Funny Or Die: How Facebook Is Hurting Online Creators

Over the last year, we’ve seen a disturbing trend. Comedy websites are dying. The once lauded Funny or Die—created by SNL great Will Ferrell—has been going through a series of layoffs. The company, which was considered a go-to for top comedy online, is now being forced to scale back in a big way.

This happens all the time. Media companies are forced to restructure and make changes. In the ever-shifting landscape of online media, that’s even more prevalent. But as newspapers and magazines struggle to adapt, long-standing online institutions seemed unshakeable. How could the website that helped launch the career of Zach Galifianakis and others be in trouble?

Was there a drop in quality? Did they stop caring about their audience? Were they bought out by a big studio and faced the corporate hatchet man? According to a former staffer, who just got laid off, it has everything to do with Facebook.

After being fired from the company, Matt Klinman expressed his thoughts.

Hours after CEO Mike Farah delivered the news via an internal memo, Matt Klinman took to Twitter, writing, “Mark Zuckerberg just walked into Funny or Die and laid off all my friends.” It was a strong sentiment for the longtime comedy creator, who started out at UCB and The Onion before launching Pitch, the Funny or Die-incubated joke-writing app, in 2017.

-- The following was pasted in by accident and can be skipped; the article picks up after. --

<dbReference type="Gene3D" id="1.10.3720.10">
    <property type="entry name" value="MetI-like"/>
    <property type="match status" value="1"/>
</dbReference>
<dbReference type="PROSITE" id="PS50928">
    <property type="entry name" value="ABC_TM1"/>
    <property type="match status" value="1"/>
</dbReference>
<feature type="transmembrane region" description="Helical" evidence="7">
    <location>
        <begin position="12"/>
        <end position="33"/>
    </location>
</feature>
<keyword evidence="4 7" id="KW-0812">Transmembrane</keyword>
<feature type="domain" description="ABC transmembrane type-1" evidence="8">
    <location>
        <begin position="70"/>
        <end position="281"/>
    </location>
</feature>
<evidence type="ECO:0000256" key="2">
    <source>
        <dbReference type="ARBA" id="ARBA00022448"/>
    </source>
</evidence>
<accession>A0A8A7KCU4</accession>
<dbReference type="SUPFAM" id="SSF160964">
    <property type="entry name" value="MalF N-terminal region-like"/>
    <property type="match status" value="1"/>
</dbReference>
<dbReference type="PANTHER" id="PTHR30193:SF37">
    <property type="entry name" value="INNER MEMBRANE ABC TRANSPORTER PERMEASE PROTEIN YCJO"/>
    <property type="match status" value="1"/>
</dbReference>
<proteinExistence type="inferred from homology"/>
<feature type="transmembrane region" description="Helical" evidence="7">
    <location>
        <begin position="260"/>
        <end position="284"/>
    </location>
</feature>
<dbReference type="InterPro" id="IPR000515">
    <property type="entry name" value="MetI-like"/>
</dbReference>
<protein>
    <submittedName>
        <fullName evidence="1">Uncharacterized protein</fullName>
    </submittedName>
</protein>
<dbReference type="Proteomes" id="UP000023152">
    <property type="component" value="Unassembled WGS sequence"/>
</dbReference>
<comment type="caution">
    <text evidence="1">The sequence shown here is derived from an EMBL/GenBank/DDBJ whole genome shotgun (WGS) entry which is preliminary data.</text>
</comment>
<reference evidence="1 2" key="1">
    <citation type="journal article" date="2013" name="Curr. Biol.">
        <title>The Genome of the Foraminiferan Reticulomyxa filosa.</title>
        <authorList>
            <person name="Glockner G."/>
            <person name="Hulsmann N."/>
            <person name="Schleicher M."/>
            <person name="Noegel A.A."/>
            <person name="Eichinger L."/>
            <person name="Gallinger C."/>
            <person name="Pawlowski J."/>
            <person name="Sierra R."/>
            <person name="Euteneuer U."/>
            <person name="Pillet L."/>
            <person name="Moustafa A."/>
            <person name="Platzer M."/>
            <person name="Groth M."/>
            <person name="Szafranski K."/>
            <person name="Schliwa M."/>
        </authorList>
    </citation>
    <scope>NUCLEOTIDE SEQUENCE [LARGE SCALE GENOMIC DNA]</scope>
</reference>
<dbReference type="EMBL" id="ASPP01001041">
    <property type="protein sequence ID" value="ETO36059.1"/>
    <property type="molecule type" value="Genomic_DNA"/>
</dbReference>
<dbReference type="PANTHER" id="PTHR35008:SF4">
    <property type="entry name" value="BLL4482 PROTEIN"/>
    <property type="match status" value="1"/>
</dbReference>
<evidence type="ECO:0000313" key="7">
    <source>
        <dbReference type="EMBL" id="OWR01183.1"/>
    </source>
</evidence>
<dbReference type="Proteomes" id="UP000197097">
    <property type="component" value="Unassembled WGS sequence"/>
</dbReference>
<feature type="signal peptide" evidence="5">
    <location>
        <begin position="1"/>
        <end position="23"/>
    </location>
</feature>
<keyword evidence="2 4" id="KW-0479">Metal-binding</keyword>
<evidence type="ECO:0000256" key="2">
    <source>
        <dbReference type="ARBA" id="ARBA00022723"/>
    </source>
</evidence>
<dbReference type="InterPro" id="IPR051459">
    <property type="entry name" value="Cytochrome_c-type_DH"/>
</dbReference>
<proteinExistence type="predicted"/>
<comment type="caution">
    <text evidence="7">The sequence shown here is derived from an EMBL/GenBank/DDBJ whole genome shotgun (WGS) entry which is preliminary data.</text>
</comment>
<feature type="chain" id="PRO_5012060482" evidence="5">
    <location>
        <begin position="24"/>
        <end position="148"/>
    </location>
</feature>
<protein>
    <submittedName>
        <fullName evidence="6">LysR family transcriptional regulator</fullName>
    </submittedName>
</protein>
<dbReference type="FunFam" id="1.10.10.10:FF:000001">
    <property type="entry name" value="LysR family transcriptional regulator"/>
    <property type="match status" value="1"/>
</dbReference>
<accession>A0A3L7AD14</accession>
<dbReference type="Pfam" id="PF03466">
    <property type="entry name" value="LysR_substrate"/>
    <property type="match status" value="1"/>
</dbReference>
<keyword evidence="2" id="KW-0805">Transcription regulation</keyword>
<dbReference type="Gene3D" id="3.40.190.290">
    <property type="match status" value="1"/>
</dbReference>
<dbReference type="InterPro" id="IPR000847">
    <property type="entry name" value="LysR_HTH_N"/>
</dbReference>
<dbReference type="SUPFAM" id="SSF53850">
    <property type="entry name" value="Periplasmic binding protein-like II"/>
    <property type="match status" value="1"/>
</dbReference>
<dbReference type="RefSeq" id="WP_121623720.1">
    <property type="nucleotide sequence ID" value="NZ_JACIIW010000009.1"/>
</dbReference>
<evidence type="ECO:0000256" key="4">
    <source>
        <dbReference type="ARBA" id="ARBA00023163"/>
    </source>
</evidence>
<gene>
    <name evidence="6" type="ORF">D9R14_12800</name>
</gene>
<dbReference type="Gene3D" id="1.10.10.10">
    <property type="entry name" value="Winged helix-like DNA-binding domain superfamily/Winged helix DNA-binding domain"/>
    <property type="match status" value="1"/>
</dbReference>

But Klinman explained in a thread: “There is simply no money in making comedy online anymore. Facebook has completely destroyed independent digital comedy and we need to fucking talk about it.” (Splitsider)

In venting his frustrations, Klinman is exposing a long-growing trend. The Internet was once a much more open landscape than it is today. But as social media began digging in its claws, a new form of gatekeeper has reared its ugly head.

Once upon a time, it was very hard for a sole individual to get his/her ideas out to the world. You had to submit your work to established outlets: publishers, newspapers, TV shows, etc. If you were lucky, you could eventually “break into” the career you were pursuing. But it was hard. And many people just didn’t make it.

The limits on opportunities gave a small group of people incredible power over what we saw, read, or heard. In a society that prizes free speech and free press, few people were actually exercising those freedoms in a tangible way.

Then came the Internet. In just a few short years, everything changed. Anyone, and I mean anyone, could create a webpage and publish their thoughts. There was a very real possibility that the entire world would read or watch what they produced. You didn’t have to spend millions of dollars to get attention. A few people might like what you did and share it with their friends (via email or other means). Then they’d share it, then more would share it. Soon you could have a significant audience -completely independent of the old gatekeepers.